MEC bullish on pilot projects

2012-04-07 15:56

KwaZulu-Natal Health MEC Dr Sibongiseni Dhlomo says despite the hard work to come, it will be “interesting” to see what results the province’s National Health Insurance (NHI) pilot districts yield.

Work has already started in most of the hospitals and clinics ­earmarked for NHI in the districts.

During a visit to the Amajubadistrict, all three hospitals in the area reeked of fresh paint and
corridors were piled high with ­rubble as officials started clearing space.

This work-in-progress atmosphere made it difficult to say whether the hospitals were complying with the six NHI non-negotiables, which include cleanliness.

But all the essential drugs were available, queues seemed shorter than is usually the case in the province and staff attitudes were good.

However, Dhlomo cautioned that not everything would be achieved in one go. “Once all renovations are complete, we will begin to check if all facilities do comply,” he said.

He’s realistic about the hard work ahead as officials work to put the building blocks of the NHI in place.

“It will be a tall order, but if we comply with the six non-negotiables of NHI, including essential drugs availability, adhering to ­infection control and reducing waiting times, we can make this ­pilot project work,” Dhlomo said.

The province has already appointed district quality assurance managers, infection control officers, hospital boards and clinic committees.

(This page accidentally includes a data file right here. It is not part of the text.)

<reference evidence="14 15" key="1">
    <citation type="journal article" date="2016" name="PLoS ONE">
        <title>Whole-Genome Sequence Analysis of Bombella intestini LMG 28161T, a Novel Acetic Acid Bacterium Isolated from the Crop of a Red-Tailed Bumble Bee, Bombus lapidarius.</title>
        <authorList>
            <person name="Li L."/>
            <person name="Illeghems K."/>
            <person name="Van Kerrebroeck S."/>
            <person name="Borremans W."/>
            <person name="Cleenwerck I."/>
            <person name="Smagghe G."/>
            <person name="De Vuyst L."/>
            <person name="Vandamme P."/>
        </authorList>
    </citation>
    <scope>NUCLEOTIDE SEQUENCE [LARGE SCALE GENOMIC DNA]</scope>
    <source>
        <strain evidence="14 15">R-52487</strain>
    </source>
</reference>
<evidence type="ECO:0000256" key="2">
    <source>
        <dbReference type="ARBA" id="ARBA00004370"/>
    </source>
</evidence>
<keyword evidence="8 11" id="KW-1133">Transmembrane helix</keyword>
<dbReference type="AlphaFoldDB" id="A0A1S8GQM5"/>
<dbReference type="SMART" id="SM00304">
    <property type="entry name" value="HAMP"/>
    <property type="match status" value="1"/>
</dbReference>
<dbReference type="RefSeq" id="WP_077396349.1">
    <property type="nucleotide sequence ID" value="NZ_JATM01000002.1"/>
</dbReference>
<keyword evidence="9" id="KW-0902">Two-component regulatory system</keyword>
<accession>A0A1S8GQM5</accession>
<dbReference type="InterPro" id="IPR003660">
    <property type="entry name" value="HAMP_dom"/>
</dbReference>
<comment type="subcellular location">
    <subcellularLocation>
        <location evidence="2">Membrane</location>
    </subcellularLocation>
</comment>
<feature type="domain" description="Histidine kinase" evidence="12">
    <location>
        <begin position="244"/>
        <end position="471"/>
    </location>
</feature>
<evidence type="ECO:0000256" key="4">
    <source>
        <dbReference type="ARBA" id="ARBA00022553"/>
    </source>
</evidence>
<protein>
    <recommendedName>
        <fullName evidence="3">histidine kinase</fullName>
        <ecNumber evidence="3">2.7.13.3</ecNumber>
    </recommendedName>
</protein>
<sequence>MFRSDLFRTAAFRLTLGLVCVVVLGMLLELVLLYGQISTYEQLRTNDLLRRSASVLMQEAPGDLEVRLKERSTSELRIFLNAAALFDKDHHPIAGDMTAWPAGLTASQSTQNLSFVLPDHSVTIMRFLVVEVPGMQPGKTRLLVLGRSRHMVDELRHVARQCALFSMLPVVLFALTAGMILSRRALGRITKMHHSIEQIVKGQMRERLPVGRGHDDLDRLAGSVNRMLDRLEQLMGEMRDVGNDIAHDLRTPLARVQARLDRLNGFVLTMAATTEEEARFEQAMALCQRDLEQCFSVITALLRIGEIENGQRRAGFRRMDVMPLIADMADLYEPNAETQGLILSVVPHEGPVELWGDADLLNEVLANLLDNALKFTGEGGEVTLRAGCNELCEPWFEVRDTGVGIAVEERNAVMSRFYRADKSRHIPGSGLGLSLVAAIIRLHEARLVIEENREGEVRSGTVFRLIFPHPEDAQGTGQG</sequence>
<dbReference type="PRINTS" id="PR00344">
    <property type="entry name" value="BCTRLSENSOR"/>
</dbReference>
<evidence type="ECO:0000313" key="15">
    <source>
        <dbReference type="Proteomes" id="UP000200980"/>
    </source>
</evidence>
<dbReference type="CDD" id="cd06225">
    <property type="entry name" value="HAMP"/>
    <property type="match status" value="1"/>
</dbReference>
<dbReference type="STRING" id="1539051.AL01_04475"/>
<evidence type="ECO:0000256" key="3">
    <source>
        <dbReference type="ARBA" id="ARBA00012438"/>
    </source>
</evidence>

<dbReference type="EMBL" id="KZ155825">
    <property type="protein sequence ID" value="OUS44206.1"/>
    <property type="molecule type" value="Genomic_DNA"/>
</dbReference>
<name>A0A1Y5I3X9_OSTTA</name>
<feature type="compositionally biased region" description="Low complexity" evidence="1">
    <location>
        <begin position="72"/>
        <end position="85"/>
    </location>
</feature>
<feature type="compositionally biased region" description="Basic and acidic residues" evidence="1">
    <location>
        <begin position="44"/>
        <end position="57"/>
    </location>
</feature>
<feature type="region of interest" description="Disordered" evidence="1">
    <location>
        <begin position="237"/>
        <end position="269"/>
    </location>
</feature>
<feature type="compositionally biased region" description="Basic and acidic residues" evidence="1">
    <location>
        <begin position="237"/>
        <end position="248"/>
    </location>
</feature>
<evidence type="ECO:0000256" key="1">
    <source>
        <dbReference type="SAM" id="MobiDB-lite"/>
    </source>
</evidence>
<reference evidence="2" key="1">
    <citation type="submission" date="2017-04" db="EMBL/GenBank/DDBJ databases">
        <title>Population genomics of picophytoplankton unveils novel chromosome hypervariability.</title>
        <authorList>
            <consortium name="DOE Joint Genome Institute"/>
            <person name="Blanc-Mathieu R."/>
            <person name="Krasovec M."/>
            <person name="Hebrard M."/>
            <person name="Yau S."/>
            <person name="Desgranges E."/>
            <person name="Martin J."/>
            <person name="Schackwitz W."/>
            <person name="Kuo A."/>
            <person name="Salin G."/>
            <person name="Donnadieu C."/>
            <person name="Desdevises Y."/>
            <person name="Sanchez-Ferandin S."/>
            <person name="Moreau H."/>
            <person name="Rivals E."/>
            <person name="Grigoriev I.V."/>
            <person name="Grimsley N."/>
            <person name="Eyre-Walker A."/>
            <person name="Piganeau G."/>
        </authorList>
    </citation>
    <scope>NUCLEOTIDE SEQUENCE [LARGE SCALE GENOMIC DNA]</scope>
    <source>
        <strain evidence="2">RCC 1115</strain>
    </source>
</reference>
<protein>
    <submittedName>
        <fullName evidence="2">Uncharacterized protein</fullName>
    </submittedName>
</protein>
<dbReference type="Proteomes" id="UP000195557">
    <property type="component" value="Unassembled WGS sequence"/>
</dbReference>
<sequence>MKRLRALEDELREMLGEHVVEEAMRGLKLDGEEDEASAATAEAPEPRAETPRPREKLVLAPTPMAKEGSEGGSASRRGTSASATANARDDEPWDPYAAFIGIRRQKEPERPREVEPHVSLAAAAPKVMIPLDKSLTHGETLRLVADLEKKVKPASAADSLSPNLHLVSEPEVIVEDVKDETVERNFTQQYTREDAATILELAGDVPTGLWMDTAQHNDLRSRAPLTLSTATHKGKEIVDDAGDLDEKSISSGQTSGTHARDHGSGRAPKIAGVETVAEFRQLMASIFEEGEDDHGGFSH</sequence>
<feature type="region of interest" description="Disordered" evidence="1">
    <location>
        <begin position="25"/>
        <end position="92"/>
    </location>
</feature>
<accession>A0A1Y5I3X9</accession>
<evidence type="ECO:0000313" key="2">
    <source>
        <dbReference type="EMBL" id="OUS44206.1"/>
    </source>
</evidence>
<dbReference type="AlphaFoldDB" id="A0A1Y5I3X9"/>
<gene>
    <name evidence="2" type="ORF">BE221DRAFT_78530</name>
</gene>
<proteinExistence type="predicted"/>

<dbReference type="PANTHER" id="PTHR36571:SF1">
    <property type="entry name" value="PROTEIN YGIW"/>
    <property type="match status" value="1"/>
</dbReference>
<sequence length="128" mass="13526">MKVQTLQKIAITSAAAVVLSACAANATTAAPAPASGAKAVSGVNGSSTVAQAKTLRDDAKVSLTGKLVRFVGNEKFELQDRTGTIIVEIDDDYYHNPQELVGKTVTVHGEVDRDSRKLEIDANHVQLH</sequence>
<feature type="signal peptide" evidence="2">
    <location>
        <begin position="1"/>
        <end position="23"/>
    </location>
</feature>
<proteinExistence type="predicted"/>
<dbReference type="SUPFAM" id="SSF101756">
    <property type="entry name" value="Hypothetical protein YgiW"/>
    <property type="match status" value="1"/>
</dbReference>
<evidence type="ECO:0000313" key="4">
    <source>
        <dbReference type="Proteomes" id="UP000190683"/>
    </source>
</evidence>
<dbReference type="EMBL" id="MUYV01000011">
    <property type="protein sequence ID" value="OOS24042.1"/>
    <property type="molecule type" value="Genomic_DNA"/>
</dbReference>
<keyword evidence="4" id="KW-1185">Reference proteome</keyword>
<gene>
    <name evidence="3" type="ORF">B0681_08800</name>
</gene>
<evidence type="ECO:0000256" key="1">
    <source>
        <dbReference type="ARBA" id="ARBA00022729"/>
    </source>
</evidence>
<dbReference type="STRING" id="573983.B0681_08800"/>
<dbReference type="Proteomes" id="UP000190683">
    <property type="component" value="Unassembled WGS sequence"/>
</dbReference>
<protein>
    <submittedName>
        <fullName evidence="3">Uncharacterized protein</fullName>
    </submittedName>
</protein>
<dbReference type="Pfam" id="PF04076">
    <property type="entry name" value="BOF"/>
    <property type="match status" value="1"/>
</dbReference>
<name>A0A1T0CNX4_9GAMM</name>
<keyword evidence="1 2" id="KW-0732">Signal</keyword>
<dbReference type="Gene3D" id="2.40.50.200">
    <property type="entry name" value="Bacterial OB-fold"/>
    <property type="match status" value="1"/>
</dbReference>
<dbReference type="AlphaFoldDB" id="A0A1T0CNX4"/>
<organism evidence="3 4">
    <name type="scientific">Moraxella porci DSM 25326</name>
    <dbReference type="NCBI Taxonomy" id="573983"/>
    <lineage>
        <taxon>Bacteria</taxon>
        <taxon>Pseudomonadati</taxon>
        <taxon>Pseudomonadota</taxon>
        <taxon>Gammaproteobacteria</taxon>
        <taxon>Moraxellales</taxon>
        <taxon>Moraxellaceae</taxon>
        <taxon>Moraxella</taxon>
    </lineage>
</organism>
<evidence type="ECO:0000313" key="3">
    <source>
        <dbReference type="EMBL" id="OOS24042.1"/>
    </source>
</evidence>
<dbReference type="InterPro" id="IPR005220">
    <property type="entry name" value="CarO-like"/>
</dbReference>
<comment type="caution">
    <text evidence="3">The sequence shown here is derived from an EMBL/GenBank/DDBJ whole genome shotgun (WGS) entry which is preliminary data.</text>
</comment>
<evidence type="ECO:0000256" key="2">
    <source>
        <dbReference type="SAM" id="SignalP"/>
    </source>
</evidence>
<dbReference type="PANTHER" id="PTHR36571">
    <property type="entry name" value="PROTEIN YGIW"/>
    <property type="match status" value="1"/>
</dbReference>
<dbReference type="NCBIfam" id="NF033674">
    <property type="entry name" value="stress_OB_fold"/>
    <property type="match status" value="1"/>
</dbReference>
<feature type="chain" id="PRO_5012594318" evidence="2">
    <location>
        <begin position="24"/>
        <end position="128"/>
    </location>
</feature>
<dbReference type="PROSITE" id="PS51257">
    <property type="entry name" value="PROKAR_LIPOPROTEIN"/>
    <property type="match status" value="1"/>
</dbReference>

It has also trained school and family health teams that will visit communities and schools, where they will identify those with health and social problems.

The teams, which include a ­professional nurse and social worker, will also target pregnant women and educate them about ­attending antenatal classes.

Provincial maternal and child health director Dr Victoria ­Mubaiwa said: “Getting a woman to attend antenatal classes as early as 14 weeks will help the province reduce mother and child deaths.”

Eighteen obstetric units that will be based in 24-hour clinics will have an advanced midwife and a doctor, who will be able to perform emergency deliveries.

The department is also planning to make space for long-term clinic stays so that women whose pregnancies are considered high risk can be accommodated for up to two weeks before giving birth.

Twelve specialised obstetric ­ambulances will also be introduced in the pilot districts.

Mubaiwa said: “The interventions are in line with the vision of the NHI, which aims to reduce maternal and child mortality, HIV and strengthen primary health systems, among other things.”

KwaZulu-Natal accounted for 23% of South Africa’s maternal deaths in South Africa in the years 2008, 2009 and 2010.

Last year, 323 women in the province died because of pregnancy or childbirth-related complications.

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